You'll want to go easy on the caffeine before seeing II ("Pi"), the debut feature of writer/director Darren Aronofsky. His tale about the attempt of math genius Max Cohen (Sean Gullette) to find the numbers that will explain the pattern behind everything in (and out of) nature plays at a fever pitch, and that's putting it mildly.
First of all, the (New York) Chinatown apartment where he conducts his investigations is so filled with monitors and crackling gizmos that Cohen comes across as a Jewish Dr. Frankenstein. A poor-as-a-church-mouse Jewish Dr. Frankenstein, in fact, whose money affords him only enough room for his equipment, a bed on the floor and a tiny bathroom to retreat into whenever his migraines, or whatever those seizures are, start to kick in. And the film is shot in an almost painfully high-contrast black and white, and has the grainy texture of a blowup from 16mm, and is backed by a truly throbbing techno beat, so you get Cohen's agony and ecstasy, his genius or madness, (or both), and his squalor in the most striking possible terms.
Aronofsky knows what he's doing -- torturing his audience, making us identify with his protagonist's pain. During one of Cohen's experiments, his phone begins to ring, but he's too much of a tormented genius to pick it up, so it rings on and on, producing a kind of repetitive sound syndrome that took me back to the perpetually crying baby of Eraserhead, one of Aronofsky's more apparent influences.
And when Cohen does go out into the world, he is possessed by visions, as well as (briefly, at least) by Wall Street thugs and dangerous Hasidim. The Stock Marketeers want his theory of the market; the Hasidim think that the code he's discovered is the actual name of God, lost to them ever since the Romans destroyed their temple almost 2,000 years ago.
So the stakes are high, at least in Cohen's possibly psychotic mind. At one point he applies a drill to his shaved head, to relieve the pressure of his visions. Or does he? Would he have lived to tell the tale? (To be sure, another viewer at the screening remarked on a cult of head-drillers that actually exists; and they have their own web site, to prove it.)
But for all the film's hyper-intensity, and the discomfort it provokes, you don't mind being in 's grip. Rather, you submit to its grip, because Aronofsky seems so sure of what he's about -- there's scarcely a second of doubt or waste here. You feel the ride will be worth the hysteria.
Aronofsky has triangulated his story nicely among three competing desires: Cohen's for pure knowledge, the Wall Street gang for filthy lucre and the Hasidim for knowledge of God. The characters aren't exactly shaded in (this is a high-contrast film, all right); they're nothing but the sum of their desires.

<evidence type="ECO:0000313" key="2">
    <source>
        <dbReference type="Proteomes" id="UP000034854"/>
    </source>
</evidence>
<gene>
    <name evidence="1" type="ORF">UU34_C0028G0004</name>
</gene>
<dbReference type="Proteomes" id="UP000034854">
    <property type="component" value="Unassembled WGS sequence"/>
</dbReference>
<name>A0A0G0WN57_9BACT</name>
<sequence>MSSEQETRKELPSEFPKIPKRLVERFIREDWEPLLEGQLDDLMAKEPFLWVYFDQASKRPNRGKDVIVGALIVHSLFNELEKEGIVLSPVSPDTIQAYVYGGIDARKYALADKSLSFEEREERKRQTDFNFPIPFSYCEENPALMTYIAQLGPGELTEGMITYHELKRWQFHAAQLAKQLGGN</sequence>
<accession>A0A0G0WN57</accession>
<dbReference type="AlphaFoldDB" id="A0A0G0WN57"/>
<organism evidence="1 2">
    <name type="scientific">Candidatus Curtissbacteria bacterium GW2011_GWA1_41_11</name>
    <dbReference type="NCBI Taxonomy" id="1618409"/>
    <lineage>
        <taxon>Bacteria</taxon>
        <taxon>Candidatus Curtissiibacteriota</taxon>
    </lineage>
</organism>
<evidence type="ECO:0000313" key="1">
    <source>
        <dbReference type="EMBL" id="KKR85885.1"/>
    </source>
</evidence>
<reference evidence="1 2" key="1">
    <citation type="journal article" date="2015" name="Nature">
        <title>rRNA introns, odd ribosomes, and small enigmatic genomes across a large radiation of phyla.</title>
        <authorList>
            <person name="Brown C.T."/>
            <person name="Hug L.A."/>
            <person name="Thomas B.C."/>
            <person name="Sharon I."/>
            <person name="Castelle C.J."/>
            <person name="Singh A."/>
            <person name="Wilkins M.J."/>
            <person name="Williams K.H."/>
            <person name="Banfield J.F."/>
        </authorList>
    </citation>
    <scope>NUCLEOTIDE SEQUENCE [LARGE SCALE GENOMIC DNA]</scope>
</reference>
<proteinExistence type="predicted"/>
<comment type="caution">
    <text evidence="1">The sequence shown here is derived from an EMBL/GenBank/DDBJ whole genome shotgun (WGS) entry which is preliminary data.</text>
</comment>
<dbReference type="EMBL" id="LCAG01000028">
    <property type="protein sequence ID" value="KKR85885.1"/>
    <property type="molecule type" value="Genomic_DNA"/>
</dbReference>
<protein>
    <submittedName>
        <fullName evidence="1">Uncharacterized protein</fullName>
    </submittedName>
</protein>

That doesn't mean they can't be engaging. When Cohen staggers into a neighborhood diner, clutching his Post and trying to make sense of the day's stock market quotes, a talkative young Hasid takes the neighboring stool and tries to engage him in banter concerning their shared religious and cultural heritage. At this point, the extremely Kafkaesque and secular Cohen is the last person in Manhattan you'd want to engage in small talk, but just when you wonder if he'll implode or explode, the Hasid tells him he's a numbers man as well, and explains to him that Hebrew is as much a system of numbers as of letters. Cohen melts (giving a powerful performance, Gullette can turn on a dime here), and his mania puts on a human face.
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The film is also very tightly plotted. It consists in large part of pounding chase scenes, mostly through the horrifying-looking subway stations of Manhattan and Brooklyn, in which Cohen is on the run from either his demons or people who want something from him. (The Hasidim turn out to be a tougher gang than the Wall Streeters.)
I generally frown on movies that want us to ask whether the action is happening in the street or between the protagonist's ears, but Aronofsky had me sucked in, ready to go either way. His film rhythm certainly pounds, and he's got an eye for truly arresting images, as when Cohen continually sees, or imagines, in every subway station, a Hasid with blood dripping from his dangling hand. The naked brain he keeps coming across is a bit literal, though.
II finally isn't quite as deep as you'd like. Aronofsky can only take his characters' logic so far. But it is still the most original film about religion in recent seasons; or about poor young mathematicians, Good Will Hunting notwithstanding. Or about tortured genius, a subject we don't hear much about these days. That said, I didn't want it to last any longer than it did. I was ready to come up for air.
Directed by Darren Aronofsky. With Sean Gullette, Mark Margolis, Stephen Pearlman and Ben Shenkman.